Halbarad shook his head. “They have no idea of the peril from which we have saved them tonight.”

Aragorn looked at the scene below. “If simple folk are to be free from care and fear, simple they will be. I grudge it not.” He smiled. “Hobbits by their very nature lend joy and cheer to a world grown cold and dangerous. Somehow, I know in my heart that one day our careful watch over them will be rewarded beyond all our expectations.”

The snow began to swirl. Soon all evidence of their presence would be gone.

 Summary: Aunt Dora writes a letter filled with Good Advice to her niece Daisy…


5 Foreyule, S.R. 1401

My Dear Daisy,

I am sorry to have to Decline your Invitation to spend Yule with you. But Frodo kindly asked if I would like to accompany him to Buckland this year. As I have not gone there since before Frodo came to live at Bag End, I feel that it is my Responsibility to do so this year. The poor dear still Feels Keenly Bilbo’s leaving, and I think it my Duty to give him my company on the Journey. And I will be a Steadying Influence for him, among all those Brandybucks!

I look forward, as well, to a Visit with Menegilda. As you know, her Health is not what it used to be, and she does not travel outside of Buckland any longer.

As to your Queries about your other guests, it would be most Improper of you to leave Cousin Blanco off the List. He should be invited. While it would be most Awkward, as he has yet to Forgive young Folco’s thoughtless words, he would be Offended even further not to be asked. Trust that he will Decline the Invitation--his Affliction has made him very self-conscious, and he rarely accepts any Invitations these days, but it will Mollify him to be asked. The last time I spoke to his daughter Ivy, she said he had even given up Trying to find a Potion that would Grow Hair.

You may also feel safe in inviting Togo and Betony Banks. I know that they have already Received and Accepted Invitations to the Great Smials this year. This will give them the Satisfaction of having an Excuse to turn you down, and you may feel that you have done your Duty in asking them. While I know that Togo was secretly amused at Folco’s Indiscretion at their wedding, Cousin Betony took it Greatly to Heart, and was very embarrassed.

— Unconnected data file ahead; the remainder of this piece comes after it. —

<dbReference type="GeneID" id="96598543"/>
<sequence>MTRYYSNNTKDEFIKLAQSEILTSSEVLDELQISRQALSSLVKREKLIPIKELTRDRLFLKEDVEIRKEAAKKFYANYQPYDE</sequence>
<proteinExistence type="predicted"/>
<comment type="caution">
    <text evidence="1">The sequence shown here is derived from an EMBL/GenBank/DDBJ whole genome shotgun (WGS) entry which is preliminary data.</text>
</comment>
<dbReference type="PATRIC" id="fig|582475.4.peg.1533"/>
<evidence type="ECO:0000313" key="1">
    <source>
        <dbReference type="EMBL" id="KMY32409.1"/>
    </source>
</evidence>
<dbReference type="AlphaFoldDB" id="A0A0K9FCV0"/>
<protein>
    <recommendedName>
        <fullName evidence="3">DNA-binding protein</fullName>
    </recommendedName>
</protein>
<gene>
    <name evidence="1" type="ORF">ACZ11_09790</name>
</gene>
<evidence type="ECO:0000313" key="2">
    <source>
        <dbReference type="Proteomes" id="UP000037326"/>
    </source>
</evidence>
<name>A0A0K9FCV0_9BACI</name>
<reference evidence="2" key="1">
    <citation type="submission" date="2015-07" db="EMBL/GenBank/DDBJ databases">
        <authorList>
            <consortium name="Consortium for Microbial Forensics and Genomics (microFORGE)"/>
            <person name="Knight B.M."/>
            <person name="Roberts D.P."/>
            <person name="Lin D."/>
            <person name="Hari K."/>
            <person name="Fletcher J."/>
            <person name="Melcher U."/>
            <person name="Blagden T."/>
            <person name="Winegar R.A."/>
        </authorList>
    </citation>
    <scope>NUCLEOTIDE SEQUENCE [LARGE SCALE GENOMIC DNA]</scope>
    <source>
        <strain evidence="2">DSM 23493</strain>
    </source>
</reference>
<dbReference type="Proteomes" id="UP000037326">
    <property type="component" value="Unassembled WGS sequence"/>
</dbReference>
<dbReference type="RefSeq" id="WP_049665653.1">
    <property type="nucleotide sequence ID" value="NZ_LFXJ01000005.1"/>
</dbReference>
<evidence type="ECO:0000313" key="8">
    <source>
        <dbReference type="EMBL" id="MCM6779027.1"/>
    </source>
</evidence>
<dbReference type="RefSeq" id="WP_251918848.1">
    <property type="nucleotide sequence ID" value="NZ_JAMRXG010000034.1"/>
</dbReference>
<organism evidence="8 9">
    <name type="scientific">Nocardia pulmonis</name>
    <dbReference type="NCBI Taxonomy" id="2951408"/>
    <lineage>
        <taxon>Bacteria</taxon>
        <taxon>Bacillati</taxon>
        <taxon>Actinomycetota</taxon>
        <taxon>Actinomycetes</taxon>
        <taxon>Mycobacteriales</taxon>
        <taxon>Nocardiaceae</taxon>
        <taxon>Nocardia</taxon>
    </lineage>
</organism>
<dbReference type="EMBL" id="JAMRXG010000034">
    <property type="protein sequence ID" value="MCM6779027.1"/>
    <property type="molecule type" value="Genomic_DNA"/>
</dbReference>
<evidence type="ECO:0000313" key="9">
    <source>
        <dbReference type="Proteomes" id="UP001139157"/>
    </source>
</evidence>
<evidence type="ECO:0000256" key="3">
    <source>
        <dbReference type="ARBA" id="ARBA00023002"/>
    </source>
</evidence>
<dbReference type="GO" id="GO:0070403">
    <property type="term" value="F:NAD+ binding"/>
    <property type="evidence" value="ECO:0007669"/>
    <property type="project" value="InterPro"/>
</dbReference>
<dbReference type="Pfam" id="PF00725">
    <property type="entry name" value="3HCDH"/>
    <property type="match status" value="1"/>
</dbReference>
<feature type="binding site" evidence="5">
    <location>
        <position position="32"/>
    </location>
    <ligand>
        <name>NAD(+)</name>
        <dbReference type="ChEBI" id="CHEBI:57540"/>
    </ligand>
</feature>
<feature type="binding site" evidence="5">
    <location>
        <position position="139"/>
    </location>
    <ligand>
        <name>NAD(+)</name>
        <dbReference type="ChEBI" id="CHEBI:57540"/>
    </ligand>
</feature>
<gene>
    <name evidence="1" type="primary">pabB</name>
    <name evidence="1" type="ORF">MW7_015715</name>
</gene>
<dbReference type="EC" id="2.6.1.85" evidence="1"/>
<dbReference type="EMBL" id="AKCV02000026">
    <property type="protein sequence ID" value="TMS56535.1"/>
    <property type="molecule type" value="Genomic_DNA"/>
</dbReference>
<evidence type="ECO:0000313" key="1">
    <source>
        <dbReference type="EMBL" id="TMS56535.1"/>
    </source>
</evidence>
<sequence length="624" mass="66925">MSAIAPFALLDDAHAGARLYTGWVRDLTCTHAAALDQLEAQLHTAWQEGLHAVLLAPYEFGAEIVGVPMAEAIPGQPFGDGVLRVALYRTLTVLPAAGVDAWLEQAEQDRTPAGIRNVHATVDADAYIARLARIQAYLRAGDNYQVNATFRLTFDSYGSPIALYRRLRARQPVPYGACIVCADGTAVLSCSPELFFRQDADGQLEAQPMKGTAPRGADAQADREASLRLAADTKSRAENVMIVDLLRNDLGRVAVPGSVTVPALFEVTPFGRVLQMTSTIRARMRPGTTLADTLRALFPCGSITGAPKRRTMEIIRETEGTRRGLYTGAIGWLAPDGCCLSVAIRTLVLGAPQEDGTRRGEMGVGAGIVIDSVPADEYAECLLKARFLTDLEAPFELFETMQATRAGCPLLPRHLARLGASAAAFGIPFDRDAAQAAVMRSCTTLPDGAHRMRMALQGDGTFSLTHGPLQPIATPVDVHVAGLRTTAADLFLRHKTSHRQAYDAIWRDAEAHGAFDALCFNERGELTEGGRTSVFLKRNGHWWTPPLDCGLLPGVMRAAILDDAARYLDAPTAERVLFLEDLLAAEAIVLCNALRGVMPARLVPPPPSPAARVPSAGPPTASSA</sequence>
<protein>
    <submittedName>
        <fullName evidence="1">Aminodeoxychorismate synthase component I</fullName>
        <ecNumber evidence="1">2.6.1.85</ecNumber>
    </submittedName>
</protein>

Of course, she had only herself to Blame--putting the Dessert before the Main Course is never Wise--and the Early Arrival of little Tolo would have Alerted anyone who was not already quite Aware of the Situation. After all, little Folco had no idea he was saying anything wrong. He never does.

Speaking of Folco, I am Very Pleased to hear of his progress with his flute lessons. I knew the lad would have Talent, as you May Remember that I told you, and you may tell him from me that Aunt Dora is very Proud of him. I do hope that the Bolgers will be in Attendance at your Yule celebration. Little Fredegar is a Steadying Influence on Folco; between his Vigilance, and Folco’s flute, perhaps your son will be able to Refrain from saying anything terribly Insulting or Outrageous this year. I am enclosing two silver pence with this letter; please give them to him as his Yule gift from me, along with a Kiss and a Hug from his fond Aunt Dora.

I hope that you are not Indulging yourself in the latest Fashionable Taste for Purple this year. It is not an Attractive Color for most, and it certainly would not flatter you. You will be far Better Served with a serviceable dark green gown. I also hope that you are being Reasonable in the matter of your Neckline. Remember that you are a Baggins, and Not a Took! I was most Appalled during my last visit to the Great Smials to see what sorts of things Lalia was allowing the lasses to wear there. Even some of the matrons were displaying far more Bosom than is Proper!

Finally, while it was Very Good of you and Griffo to bring your father to the Yale to live with you, please do not allow him to Run you Ragged. I am Dudo’s sister, and I tell you that if you Indulge him, he will play up his Poor Health for all it is worth. Be very brisk and Matter of Fact with him, and do not wait on him Hand and Foot. I tell you this for Your Own Good.